Get Organized: How decluttering at home can improve your life

Just thinking about folding piles of laundry or cleaning out a cluttered closet can feel exhausting, but disorganization at home can really mess with your health. Clearing away the clutter and getting organized at home can make you happier, help you make healthier choices, get a better night’s sleep, improve your relationships, and even boost your drive to exercise and lose weight.

You’ll be less stressed or likely to be depressed when you feel organized at home.

In a University of California–Los Angeles study,  published in 2009, women who characterized their homes “cluttered” or full of “unfinished projects” were more depressed, fatigued, and reported higher levels of the stress hormone cortisol than women who described their homes as “restful” and “restorative.”

Researchers tell us this is because a messy home can prevent a natural decline in cortisol that should occur during the course of the day. Blood levels of cortisol vary dramatically, but generally are higher in the morning when we wake up, and then fall throughout the day. This is called a diurnal rhythm.

Taking the time for tasks such as sorting through all those receipts or organizing your closet, won’t just clear away physical clutter. Researchers from UCLA say it can actually help you feel happier, and lower your cortisol levels too.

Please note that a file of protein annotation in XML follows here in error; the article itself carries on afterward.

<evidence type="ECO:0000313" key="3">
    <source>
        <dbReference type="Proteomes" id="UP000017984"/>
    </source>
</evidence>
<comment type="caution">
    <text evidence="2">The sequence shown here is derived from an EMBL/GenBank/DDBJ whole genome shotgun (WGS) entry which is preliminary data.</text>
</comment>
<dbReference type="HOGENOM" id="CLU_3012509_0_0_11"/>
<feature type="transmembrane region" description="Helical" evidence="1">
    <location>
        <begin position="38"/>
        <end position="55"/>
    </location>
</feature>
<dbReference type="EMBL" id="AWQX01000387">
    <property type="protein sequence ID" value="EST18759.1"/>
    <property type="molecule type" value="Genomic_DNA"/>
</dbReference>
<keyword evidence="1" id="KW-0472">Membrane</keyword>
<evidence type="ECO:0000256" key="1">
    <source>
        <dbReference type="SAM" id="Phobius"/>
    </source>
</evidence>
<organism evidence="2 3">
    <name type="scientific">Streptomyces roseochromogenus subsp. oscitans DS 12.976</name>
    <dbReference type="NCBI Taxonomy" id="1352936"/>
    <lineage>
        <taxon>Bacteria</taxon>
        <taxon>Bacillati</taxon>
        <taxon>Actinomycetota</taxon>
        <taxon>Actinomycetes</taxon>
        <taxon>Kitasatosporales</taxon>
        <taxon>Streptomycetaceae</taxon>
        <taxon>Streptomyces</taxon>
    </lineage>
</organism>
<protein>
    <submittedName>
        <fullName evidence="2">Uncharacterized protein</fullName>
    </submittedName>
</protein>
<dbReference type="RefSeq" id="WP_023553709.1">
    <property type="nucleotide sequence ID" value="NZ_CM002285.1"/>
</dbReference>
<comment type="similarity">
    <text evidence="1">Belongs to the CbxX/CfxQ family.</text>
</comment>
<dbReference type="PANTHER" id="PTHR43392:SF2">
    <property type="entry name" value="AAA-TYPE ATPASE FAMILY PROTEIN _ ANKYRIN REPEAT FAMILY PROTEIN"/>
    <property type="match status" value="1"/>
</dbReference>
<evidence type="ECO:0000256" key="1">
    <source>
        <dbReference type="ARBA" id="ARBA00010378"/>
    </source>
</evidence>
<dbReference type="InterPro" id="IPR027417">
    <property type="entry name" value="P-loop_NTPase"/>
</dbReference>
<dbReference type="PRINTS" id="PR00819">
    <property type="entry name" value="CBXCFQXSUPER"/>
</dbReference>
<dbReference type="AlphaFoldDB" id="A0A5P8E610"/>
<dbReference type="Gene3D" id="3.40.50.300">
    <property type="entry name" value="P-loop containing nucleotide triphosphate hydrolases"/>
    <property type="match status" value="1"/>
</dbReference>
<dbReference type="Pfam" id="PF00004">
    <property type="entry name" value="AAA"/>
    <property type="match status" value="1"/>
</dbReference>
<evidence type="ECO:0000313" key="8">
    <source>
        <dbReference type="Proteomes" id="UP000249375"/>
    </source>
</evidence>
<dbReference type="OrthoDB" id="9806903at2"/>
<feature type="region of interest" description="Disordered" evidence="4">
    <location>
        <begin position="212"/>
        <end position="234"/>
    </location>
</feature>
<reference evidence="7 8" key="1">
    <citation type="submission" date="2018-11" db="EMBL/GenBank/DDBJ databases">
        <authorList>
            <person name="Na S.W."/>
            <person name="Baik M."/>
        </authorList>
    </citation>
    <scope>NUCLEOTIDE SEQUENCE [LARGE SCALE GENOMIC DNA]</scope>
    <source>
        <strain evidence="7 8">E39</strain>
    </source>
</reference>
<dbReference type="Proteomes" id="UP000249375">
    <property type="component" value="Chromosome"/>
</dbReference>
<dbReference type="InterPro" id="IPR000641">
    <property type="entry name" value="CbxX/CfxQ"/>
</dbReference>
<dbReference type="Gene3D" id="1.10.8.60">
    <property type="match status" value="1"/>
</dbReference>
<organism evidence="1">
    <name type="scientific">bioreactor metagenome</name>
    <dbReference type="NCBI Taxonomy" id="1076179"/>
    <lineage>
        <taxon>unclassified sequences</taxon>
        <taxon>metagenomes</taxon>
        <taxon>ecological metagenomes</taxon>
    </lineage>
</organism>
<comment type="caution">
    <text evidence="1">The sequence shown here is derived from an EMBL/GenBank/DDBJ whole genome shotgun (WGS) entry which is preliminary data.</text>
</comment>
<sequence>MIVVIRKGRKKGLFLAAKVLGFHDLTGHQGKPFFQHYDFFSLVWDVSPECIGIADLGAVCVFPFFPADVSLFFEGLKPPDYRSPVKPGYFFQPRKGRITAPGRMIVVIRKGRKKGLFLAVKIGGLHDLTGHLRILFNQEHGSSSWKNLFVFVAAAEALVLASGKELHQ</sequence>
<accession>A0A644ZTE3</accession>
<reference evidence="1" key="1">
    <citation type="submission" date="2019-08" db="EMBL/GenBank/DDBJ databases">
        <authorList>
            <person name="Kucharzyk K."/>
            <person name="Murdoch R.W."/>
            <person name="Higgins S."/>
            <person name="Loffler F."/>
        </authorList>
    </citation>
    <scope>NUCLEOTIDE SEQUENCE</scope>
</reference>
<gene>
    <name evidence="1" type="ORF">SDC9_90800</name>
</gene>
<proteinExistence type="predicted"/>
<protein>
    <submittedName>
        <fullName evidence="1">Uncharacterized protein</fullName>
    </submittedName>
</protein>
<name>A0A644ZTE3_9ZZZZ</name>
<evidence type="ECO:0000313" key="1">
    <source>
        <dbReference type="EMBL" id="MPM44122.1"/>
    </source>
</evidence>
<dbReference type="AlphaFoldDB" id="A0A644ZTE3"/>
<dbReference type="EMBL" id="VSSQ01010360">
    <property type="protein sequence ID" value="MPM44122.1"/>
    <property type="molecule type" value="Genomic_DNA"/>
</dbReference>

It can help you make healthier food choices and even lose weight.

Messy spaces can trigger unhealthy stress eating, which most of us want to try and avoid. A study published in the journal Psychological Science found people who worked in a neat space for 10 minutes were twice as likely to choose an apple over a chocolate bar than those who worked in a messy office for the same amount of time.

Cluttered and chaotic environments can cause stress, which can lead us to gravitate towards more unhealthy snacks–such as eating twice as many cookies, according to another study published in February earlier this year. The study showed that cluttered kitchens encourage eating more empty calories. When stressed out females were asked to wait for another person in a messy kitchen — with newspapers on the table, dishes in the sink, and the phone ringing – they ate twice as many cookies compared to women in the same kitchen when it was organized and the phone wasn’t ringing.

When you’re physically organized, you have more time to plan your meals, stock up on nutritious foods, and prep things like fruits and vegetables to make healthy eating easier day to day.

Staying organized can help you stay fit and make you want to workout.

Research has found people who are organized tend to be better about sticking to an exercise regimen. People who set short-term goals, have a set plan, and record their progress are more likely to stick with an exercise program than those who show up without a plan, found a study published in 2011 in the Journal of Obesity.